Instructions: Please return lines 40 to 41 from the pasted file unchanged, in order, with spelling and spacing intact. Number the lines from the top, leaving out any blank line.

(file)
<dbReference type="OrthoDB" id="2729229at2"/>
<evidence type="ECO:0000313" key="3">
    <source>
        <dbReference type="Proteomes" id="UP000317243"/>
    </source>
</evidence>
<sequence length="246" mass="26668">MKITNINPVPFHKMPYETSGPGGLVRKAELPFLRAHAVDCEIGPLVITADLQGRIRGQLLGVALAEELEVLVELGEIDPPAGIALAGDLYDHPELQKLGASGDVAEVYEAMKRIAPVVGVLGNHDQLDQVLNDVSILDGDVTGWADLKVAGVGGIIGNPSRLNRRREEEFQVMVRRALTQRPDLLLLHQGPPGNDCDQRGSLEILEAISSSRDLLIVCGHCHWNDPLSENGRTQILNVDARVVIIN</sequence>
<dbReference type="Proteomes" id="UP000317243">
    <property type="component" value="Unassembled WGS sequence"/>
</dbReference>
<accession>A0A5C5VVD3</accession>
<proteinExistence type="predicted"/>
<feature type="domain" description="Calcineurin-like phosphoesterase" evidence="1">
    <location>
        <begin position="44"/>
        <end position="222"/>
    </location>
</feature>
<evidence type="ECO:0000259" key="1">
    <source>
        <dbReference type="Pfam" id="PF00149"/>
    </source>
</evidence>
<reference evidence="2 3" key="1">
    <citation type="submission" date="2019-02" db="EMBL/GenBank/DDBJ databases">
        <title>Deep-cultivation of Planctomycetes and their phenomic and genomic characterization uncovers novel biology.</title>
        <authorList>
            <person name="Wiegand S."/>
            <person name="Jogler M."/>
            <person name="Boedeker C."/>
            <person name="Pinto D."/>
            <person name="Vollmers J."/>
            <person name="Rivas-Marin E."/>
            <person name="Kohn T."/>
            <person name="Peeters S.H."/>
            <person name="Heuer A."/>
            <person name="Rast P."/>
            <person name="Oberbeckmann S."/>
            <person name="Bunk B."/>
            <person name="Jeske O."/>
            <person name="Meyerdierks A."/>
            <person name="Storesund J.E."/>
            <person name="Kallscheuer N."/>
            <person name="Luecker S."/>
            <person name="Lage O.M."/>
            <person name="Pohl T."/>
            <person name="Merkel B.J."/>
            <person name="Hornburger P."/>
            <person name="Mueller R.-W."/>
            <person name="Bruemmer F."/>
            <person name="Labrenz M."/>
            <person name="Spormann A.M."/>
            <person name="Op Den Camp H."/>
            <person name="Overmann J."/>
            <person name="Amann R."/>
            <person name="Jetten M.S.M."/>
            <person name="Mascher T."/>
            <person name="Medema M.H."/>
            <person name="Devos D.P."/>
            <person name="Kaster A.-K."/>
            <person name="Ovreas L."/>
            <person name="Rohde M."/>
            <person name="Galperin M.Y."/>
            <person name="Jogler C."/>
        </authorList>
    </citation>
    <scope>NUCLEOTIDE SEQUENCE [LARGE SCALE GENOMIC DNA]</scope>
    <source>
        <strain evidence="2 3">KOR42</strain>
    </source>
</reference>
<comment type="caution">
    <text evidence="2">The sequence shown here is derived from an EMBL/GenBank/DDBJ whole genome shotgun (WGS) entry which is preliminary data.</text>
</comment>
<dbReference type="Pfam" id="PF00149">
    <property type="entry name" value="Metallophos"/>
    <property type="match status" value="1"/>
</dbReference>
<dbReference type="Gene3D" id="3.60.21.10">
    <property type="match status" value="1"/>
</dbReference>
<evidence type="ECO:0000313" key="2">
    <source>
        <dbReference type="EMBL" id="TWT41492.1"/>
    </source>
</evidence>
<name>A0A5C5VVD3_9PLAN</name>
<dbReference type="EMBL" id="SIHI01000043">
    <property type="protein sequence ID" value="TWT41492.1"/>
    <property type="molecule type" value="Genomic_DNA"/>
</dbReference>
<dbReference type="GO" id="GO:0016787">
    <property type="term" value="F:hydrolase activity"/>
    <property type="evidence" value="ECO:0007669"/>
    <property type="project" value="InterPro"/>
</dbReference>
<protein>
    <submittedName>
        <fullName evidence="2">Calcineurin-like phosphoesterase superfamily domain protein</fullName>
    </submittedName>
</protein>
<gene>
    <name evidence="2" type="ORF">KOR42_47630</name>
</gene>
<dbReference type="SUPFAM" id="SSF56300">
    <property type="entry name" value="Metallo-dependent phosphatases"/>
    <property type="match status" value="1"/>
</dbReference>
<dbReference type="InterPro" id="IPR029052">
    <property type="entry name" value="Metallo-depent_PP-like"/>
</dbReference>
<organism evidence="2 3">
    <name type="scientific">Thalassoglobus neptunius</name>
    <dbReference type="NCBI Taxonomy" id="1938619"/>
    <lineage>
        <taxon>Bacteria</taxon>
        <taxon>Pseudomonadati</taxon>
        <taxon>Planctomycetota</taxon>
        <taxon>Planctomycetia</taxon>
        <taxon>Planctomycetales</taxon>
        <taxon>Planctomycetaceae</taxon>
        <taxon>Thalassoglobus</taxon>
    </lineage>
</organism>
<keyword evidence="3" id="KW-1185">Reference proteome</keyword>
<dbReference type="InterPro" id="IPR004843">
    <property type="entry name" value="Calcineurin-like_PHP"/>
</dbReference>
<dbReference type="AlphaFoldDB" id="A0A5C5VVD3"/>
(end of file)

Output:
            <person name="Jeske O."/>
            <person name="Meyerdierks A."/>